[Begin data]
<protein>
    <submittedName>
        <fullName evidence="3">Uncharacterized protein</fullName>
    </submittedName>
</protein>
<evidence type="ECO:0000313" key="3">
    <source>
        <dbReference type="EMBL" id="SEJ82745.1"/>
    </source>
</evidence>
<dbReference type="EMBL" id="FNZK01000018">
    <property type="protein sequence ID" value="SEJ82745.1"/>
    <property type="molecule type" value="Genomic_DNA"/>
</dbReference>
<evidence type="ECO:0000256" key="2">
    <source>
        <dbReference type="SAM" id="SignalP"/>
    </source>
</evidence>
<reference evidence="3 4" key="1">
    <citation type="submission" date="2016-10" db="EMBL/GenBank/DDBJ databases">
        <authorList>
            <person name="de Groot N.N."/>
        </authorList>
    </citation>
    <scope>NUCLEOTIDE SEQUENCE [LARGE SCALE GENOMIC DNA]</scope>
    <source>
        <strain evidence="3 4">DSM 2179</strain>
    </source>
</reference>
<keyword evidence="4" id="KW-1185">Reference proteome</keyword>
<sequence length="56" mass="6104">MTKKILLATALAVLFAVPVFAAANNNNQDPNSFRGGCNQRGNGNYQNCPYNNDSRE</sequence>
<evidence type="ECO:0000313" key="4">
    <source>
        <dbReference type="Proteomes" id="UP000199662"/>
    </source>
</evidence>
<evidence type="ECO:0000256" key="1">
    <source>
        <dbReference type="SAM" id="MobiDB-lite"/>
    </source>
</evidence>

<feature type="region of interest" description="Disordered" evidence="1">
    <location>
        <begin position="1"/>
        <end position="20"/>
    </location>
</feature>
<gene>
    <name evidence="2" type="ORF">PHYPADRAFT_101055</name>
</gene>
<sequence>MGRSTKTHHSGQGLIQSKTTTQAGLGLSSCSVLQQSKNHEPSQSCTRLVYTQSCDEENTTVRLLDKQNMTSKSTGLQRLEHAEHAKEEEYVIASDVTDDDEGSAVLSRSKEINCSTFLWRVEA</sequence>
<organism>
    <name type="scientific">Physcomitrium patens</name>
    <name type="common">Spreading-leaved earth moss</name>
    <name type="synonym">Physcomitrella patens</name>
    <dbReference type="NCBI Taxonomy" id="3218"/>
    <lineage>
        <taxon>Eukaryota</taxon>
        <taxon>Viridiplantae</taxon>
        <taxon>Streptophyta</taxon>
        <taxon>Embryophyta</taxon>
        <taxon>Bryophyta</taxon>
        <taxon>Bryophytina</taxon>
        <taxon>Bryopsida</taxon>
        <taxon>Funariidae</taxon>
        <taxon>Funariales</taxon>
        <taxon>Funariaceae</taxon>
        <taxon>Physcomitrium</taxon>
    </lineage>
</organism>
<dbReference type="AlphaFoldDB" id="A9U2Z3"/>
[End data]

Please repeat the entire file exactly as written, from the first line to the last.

<protein>
    <submittedName>
        <fullName evidence="3">Uncharacterized protein</fullName>
    </submittedName>
</protein>
<evidence type="ECO:0000313" key="3">
    <source>
        <dbReference type="EMBL" id="SEJ82745.1"/>
    </source>
</evidence>
<dbReference type="EMBL" id="FNZK01000018">
    <property type="protein sequence ID" value="SEJ82745.1"/>
    <property type="molecule type" value="Genomic_DNA"/>
</dbReference>
<evidence type="ECO:0000256" key="2">
    <source>
        <dbReference type="SAM" id="SignalP"/>
    </source>
</evidence>
<reference evidence="3 4" key="1">
    <citation type="submission" date="2016-10" db="EMBL/GenBank/DDBJ databases">
        <authorList>
            <person name="de Groot N.N."/>
        </authorList>
    </citation>
    <scope>NUCLEOTIDE SEQUENCE [LARGE SCALE GENOMIC DNA]</scope>
    <source>
        <strain evidence="3 4">DSM 2179</strain>
    </source>
</reference>
<keyword evidence="4" id="KW-1185">Reference proteome</keyword>
<sequence length="56" mass="6104">MTKKILLATALAVLFAVPVFAAANNNNQDPNSFRGGCNQRGNGNYQNCPYNNDSRE</sequence>
<evidence type="ECO:0000313" key="4">
    <source>
        <dbReference type="Proteomes" id="UP000199662"/>
    </source>
</evidence>
<evidence type="ECO:0000256" key="1">
    <source>
        <dbReference type="SAM" id="MobiDB-lite"/>
    </source>
</evidence>

<feature type="region of interest" description="Disordered" evidence="1">
    <location>
        <begin position="1"/>
        <end position="20"/>
    </location>
</feature>
<gene>
    <name evidence="2" type="ORF">PHYPADRAFT_101055</name>
</gene>
<sequence>MGRSTKTHHSGQGLIQSKTTTQAGLGLSSCSVLQQSKNHEPSQSCTRLVYTQSCDEENTTVRLLDKQNMTSKSTGLQRLEHAEHAKEEEYVIASDVTDDDEGSAVLSRSKEINCSTFLWRVEA</sequence>
<organism>
    <name type="scientific">Physcomitrium patens</name>
    <name type="common">Spreading-leaved earth moss</name>
    <name type="synonym">Physcomitrella patens</name>
    <dbReference type="NCBI Taxonomy" id="3218"/>
    <lineage>
        <taxon>Eukaryota</taxon>
        <taxon>Viridiplantae</taxon>
        <taxon>Streptophyta</taxon>
        <taxon>Embryophyta</taxon>
        <taxon>Bryophyta</taxon>
        <taxon>Bryophytina</taxon>
        <taxon>Bryopsida</taxon>
        <taxon>Funariidae</taxon>
        <taxon>Funariales</taxon>
        <taxon>Funariaceae</taxon>
        <taxon>Physcomitrium</taxon>
    </lineage>
</organism>
<dbReference type="AlphaFoldDB" id="A9U2Z3"/>